It seems like a lot of shots hit the crossbar in hockey. Is this just my mind playing tricks on me, or do more shots hit the crossbar than might be expected for a bar a few inches wide set above a goalie's shoulders.

First, what percent of shots hit the crossbar in the NHL?

And is it higher than would be expected?

The "expected" rate, I'd imagine, is the same rate as any other space on goal of equal size to the crossbar.

  • 6
    @SamtheBrand I cannot find anything out there officially on this topic. The tough thing is that a shot off the post or the cross bar in hockey is not technically a shot on goal. There isn't an official stat that keeps track, so aside from an independent study I think it would be tough to find/calculate. Here is an article that talks about it.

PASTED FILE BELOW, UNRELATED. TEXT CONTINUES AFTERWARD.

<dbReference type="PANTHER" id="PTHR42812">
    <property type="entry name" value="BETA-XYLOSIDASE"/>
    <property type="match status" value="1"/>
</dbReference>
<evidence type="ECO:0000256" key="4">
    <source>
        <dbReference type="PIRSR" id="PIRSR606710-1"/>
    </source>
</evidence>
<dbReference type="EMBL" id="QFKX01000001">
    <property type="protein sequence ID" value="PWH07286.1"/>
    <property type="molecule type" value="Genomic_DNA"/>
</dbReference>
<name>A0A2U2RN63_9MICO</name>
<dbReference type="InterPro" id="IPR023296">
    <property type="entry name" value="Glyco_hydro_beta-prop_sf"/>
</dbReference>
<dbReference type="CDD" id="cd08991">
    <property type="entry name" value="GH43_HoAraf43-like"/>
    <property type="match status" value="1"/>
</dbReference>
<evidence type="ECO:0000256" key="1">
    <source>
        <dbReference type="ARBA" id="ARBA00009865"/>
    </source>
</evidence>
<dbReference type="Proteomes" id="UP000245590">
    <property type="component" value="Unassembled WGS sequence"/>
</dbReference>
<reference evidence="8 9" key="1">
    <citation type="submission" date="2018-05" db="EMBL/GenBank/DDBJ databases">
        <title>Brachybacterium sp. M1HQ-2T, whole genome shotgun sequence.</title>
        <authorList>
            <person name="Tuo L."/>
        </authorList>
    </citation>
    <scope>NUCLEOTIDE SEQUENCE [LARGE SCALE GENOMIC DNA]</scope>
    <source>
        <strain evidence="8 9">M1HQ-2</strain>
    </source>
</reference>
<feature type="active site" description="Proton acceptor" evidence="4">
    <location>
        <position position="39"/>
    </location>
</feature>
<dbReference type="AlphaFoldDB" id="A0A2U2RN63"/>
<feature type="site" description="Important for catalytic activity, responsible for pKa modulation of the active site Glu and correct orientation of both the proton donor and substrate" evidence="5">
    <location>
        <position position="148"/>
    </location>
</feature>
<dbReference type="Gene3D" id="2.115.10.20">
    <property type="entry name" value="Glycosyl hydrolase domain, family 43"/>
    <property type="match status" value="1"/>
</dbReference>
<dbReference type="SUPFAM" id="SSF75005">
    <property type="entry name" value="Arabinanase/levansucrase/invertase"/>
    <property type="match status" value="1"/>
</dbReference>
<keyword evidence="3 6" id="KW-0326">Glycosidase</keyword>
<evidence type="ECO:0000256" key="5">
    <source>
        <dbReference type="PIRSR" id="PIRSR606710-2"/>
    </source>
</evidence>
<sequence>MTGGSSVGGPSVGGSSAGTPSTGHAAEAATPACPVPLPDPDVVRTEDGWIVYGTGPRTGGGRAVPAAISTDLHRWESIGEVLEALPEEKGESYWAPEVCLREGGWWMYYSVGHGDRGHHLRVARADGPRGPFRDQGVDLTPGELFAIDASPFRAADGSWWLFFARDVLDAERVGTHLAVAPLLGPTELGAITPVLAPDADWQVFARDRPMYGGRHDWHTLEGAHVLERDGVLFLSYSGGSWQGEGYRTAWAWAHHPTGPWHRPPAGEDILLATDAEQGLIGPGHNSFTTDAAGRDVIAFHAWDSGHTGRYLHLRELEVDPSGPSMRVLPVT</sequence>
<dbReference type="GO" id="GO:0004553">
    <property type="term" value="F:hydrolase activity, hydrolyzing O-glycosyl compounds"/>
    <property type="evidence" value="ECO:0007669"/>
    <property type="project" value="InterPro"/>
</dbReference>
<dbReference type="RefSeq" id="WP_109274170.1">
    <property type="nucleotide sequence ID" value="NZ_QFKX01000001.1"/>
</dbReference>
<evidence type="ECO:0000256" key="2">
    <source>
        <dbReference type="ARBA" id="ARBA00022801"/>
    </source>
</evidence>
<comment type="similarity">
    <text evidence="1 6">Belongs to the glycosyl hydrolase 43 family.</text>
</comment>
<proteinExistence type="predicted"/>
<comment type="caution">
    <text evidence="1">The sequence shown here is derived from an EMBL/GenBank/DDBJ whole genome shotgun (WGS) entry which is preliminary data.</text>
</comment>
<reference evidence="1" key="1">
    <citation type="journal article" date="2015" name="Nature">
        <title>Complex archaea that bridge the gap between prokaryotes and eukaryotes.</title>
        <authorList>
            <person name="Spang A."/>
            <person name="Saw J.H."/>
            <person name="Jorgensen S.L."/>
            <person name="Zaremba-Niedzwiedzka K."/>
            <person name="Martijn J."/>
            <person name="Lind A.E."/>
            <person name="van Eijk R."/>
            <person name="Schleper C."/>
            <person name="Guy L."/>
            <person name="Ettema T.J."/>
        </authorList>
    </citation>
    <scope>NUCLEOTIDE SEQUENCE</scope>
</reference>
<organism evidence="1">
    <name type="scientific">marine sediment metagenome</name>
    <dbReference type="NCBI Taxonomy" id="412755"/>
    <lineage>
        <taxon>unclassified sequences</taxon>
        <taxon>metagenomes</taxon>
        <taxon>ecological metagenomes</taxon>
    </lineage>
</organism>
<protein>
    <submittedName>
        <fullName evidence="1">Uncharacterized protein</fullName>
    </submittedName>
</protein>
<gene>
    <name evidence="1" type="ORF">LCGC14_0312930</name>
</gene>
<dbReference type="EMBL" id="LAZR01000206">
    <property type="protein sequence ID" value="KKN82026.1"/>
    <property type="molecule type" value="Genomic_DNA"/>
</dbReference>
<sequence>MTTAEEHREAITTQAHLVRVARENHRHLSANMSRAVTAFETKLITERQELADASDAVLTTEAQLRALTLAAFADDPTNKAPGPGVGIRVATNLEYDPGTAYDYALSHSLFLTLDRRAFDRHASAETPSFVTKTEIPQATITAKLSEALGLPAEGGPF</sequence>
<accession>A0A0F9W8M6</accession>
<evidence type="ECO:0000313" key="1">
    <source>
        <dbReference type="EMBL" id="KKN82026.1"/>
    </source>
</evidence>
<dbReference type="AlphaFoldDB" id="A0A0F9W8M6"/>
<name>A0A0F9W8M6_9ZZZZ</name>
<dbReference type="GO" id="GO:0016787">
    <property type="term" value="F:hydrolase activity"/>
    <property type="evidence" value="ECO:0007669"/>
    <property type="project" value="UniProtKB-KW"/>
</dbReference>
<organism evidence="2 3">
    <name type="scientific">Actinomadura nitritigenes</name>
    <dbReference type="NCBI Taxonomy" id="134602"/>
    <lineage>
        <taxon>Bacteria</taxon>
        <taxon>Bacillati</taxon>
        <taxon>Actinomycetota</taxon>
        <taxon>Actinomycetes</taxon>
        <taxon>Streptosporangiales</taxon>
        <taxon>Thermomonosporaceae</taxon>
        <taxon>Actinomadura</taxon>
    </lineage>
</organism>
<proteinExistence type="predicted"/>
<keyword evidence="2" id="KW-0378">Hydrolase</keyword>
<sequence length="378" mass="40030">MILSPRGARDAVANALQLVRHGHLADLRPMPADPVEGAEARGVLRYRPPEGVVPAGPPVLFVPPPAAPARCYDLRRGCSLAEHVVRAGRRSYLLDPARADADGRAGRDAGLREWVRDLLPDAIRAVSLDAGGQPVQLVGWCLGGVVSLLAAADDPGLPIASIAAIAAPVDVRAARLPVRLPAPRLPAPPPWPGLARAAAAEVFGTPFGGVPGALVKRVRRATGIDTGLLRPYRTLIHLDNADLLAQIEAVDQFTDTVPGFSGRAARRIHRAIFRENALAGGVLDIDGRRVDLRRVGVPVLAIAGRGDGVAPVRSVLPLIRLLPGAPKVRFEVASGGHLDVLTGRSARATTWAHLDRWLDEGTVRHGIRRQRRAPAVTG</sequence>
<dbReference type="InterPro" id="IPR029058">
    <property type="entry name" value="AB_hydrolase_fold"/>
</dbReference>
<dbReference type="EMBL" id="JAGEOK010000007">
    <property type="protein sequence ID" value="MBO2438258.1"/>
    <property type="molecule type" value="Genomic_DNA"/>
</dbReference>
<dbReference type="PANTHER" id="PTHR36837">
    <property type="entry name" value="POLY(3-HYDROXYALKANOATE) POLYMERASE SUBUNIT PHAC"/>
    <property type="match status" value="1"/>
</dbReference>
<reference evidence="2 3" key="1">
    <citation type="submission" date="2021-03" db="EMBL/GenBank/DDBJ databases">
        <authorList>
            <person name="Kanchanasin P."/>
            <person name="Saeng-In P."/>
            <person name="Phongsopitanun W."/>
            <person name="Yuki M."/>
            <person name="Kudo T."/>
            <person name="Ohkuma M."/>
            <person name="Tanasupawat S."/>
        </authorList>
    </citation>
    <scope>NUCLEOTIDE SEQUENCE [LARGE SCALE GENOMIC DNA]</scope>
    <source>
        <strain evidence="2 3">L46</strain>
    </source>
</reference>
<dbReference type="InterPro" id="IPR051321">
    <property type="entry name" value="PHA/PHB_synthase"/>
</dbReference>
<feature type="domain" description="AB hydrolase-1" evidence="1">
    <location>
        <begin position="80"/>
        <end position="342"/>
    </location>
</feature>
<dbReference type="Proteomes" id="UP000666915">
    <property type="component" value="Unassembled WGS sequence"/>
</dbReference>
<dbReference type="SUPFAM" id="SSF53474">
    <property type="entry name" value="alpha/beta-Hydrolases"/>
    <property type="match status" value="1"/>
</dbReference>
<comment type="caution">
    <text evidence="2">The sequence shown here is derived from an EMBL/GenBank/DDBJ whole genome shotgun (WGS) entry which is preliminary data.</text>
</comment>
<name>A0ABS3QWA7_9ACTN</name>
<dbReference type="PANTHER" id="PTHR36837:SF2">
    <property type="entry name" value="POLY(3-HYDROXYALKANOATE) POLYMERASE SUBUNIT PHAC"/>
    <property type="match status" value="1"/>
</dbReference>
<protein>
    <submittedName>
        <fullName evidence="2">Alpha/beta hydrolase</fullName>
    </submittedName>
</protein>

– diggers3
    May 5, 2014 at 18:20
  • I suspect that more shots are directed at the top part of the net by shooters since most goalies use the butterfly technique. This technique (or style) blocks the bottom part of the net. So two things: 1) goalies make more saves on low shots thus preventing the puck from hitting the lower parts of the posts; and 2) shooters know that the upper portion of the net is more open so they choose to shoot high more frequently. This is just a hypothesis. Without running an independent study as diggers3 suggests, it's not possible to determine an answer. May 7, 2014 at 17:21
  • @JohnCullen The easiest places to score are usually low on the stick hand side and high opposite the stick hand; up the middle either high or low and high on stick hand side are medium level; and low on blocker hand is hardest to score (as the stick covers the low on opposite side normally, so the least movement is needed to block a shot there). Butterfly technique still gives up a fairly high number of five-hole goals if you don't time it perfectly (as if you go to early, you end up giving up a high goal).